Ireland Guide

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County Mayo

Mayo - far Mayo - might have been a byword for remoteness and declining population in times past. But now it is thriving, with the recent six year Census showed a population increase of 5.3% (to 118,000). However, Mayo is so spacious that it still seems totally uncrowded. And they are a people who enjoy the present as much as savouring the past. No more so than at Westport on Clew Bay, near the famed Holy Mountain of Croagh Patrick. Westport is a neatly planned town which responds to loving care, a frequent winner of Gold Medals in the annual Tidy Towns awards in Ireland, and the Entente Florale in France.

Five kilometres east of Mayo’s bustling county town of Castlebar, the Museum of Country Life is at Turlough Park House. The first fully-fledged department of the National Museum to be located anywhere outside Dublin, it celebrates Irish country life as lived between 1850 and 1960 in an intriguing display of artefacts which were in regular everyday use, yet now seem almost exotic.

As often, indeed, does Mayo itself - for Mayo is magnificent. All Ireland's counties have their devotees, but enthusiasts for Mayo have a devotion which is pure passion. In their heart of hearts, they feel that this austerely majestic Atlantic-battered territory is somehow more truly Irish than anywhere else. And who could argue with them after experiencing the glories of scenery, sea and sky which this western rampart of Ireland puts on ever-changing display, particularly over Achill Island.

Yet among Mayo's many splendid mountain ranges we find substantial pockets of fertile land, through which there tumble fish-filled streams and rivers. And in the west of the county, the rolling hills of the drumlin country, which run in a virtually continuous band right across Ireland from Strangford Lough, meet the sea again in the island studded wonder of Clew Bay.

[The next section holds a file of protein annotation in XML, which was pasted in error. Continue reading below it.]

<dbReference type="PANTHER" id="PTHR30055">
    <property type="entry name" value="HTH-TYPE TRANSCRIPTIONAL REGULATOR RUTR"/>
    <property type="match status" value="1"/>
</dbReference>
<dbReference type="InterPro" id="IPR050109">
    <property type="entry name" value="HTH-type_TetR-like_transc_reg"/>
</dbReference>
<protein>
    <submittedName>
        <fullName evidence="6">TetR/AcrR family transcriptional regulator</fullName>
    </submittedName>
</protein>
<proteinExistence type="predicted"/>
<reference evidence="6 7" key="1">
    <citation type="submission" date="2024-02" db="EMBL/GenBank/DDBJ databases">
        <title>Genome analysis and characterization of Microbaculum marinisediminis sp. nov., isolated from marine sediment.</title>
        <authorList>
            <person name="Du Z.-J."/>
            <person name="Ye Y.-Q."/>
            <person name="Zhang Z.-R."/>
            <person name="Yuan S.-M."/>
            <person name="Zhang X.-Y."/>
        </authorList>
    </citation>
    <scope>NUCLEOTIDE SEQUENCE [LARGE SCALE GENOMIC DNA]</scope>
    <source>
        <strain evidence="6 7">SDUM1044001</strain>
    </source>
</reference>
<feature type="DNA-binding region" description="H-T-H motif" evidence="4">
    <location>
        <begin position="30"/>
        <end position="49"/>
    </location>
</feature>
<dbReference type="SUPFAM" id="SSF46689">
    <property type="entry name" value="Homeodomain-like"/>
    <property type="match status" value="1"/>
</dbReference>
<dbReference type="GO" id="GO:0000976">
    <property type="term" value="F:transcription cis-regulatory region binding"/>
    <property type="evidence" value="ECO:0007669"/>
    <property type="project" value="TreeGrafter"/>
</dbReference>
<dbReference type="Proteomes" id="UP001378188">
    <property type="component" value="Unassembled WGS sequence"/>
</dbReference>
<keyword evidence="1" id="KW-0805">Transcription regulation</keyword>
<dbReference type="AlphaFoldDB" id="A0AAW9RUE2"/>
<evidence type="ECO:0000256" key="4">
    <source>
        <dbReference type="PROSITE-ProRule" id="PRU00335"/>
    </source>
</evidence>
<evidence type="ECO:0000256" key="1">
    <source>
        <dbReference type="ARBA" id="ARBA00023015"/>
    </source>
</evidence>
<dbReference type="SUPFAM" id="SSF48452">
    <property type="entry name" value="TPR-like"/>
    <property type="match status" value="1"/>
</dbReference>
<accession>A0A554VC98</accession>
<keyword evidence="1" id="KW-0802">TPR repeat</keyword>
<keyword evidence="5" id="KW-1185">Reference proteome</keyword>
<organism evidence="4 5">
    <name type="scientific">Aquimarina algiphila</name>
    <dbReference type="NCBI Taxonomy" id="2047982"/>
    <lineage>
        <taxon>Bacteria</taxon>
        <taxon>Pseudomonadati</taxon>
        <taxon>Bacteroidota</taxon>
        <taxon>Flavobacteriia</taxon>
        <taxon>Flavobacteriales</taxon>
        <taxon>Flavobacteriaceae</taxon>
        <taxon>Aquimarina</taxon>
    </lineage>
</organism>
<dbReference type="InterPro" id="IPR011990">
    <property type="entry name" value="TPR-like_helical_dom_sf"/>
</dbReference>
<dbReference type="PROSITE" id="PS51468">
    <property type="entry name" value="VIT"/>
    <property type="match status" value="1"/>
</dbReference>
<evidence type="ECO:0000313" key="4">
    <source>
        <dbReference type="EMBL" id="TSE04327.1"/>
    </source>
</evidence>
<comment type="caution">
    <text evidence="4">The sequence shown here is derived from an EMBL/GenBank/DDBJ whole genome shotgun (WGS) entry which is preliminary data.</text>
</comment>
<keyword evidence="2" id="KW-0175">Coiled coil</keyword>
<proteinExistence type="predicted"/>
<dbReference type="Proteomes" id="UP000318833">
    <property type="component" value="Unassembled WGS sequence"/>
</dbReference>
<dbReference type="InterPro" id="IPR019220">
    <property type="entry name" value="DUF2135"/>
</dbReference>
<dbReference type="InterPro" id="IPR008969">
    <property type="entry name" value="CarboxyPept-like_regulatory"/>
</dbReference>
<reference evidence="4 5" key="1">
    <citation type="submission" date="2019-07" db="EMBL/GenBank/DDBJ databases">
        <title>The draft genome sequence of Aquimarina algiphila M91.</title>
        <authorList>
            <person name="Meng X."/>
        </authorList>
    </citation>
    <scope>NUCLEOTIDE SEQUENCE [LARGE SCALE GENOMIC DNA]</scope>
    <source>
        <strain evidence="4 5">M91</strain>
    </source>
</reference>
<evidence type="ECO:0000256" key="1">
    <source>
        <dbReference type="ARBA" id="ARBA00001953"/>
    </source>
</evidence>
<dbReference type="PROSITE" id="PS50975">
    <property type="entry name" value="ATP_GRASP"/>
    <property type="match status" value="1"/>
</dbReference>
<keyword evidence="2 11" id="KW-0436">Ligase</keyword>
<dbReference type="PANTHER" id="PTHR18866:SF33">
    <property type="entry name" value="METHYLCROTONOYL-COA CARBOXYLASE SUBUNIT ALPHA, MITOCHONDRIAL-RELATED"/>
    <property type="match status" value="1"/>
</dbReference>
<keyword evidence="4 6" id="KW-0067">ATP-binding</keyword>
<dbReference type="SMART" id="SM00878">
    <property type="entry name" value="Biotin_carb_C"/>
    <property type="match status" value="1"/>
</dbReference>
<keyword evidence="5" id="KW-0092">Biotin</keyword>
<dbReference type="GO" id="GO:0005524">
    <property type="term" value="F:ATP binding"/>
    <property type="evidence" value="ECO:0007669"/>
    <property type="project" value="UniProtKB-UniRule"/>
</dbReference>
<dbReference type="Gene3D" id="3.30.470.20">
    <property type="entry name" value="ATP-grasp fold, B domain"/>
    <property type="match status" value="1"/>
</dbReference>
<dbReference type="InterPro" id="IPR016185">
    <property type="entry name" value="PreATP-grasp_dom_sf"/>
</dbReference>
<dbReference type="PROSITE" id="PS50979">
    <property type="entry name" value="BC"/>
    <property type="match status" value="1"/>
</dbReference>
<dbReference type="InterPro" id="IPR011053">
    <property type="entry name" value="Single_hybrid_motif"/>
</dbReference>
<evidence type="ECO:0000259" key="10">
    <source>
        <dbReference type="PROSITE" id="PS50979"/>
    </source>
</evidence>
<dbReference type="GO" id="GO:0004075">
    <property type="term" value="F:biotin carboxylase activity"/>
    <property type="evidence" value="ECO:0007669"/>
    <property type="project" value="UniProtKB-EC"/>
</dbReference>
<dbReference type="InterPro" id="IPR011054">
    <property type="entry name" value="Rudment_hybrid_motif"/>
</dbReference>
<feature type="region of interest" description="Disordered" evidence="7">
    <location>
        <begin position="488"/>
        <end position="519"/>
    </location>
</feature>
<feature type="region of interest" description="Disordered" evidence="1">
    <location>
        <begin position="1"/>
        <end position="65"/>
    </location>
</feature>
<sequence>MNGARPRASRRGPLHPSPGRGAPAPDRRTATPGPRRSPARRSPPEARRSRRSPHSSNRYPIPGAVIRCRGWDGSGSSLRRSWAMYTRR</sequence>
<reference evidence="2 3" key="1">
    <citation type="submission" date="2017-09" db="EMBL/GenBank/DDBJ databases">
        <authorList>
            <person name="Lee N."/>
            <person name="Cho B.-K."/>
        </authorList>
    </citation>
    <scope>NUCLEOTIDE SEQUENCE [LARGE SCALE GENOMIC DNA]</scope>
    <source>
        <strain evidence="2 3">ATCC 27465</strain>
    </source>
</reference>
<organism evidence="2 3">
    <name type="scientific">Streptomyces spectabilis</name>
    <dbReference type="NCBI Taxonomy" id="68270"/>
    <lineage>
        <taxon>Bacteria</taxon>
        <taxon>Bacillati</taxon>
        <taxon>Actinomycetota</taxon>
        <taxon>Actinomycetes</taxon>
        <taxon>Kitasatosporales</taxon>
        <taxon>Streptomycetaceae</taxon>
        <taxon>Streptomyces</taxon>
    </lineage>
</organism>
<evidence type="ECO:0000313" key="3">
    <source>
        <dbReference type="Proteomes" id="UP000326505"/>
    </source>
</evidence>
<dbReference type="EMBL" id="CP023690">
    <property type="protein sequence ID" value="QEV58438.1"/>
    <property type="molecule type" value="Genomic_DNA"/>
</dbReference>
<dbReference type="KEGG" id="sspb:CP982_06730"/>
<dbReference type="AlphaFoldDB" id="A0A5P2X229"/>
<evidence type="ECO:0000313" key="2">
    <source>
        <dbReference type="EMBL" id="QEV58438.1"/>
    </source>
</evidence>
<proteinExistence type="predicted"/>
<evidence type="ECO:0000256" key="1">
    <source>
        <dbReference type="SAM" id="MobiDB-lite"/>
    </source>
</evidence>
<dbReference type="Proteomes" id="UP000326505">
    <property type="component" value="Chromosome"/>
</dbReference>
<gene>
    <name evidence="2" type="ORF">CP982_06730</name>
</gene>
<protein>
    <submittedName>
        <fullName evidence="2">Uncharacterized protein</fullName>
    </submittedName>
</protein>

Along Mayo's rugged north coast, turf cutting at Ceide Fields near Ballycastle has revealed the oldest intact field and farm system in existence, preserved through being covered in blanket bog 5,000 years ago. An award-winning interpretive centre has been created at the site, and even the most jaded visitor will find fascination and inspiration in the clear view which it provides into Ireland's distant past. A few miles eastward, the charming village of Ballycastle is home to the internationally-respected Ballinglen Arts Foundation, creative home-from-home for artists worldwide.

Nearby, the lively town of Ballina is where the salmon-rich River Moy meets the sea in the broad sweep of Killala Bay. It takes a leap of the imagination to appreciate that the sheltered Moy Valley is in the same county as the spectacularly rugged cliffs of Achill Island. But leaps of the imagination is what Mayo inspires. 
 


Local Attractions and Information

Ballina Street Festival/Arts Week (July) 096 70905

Ballina Tourism Information 096 70848

Ballycastle Ballinglen Arts Foundation 096 43184/43366

Castlebar Linenhall Arts Centre 094 9023733

Castlebar Tourism Information 094 9021207

Castlebar Turlough House (see entry under Turlough) 094 9031589

Ceide Fields Interpretive Centre 096 43325

Clare Island Ferries 098 27685

Foxford Woollen Mills Visitor Centre 094 9256756

Inishkea Island Tours Belmullet 097 85741

Inishturk Island Ferries 098 45520/45541

Killasser(Swinford)Traditional Farm Heritage Centre 094 9252505

Kiltimagh Glore Mill Follain Arts Centre 094 82184

Knock Interational Airport 094 9367222

Moy Valley Holidays 096 70905

Turlough Turlough Park House. Museum of Country Life. Open Tuesday to Saturday 10am to 5pm, Sundays 2pm to 5pm, closed Mondays 094 9031589

Westport Clew Bay Archaeological Trail 087 2935207

Westport Westport House & Children's Zoo 098 25430/27766

Westport Tourism Information 098 25711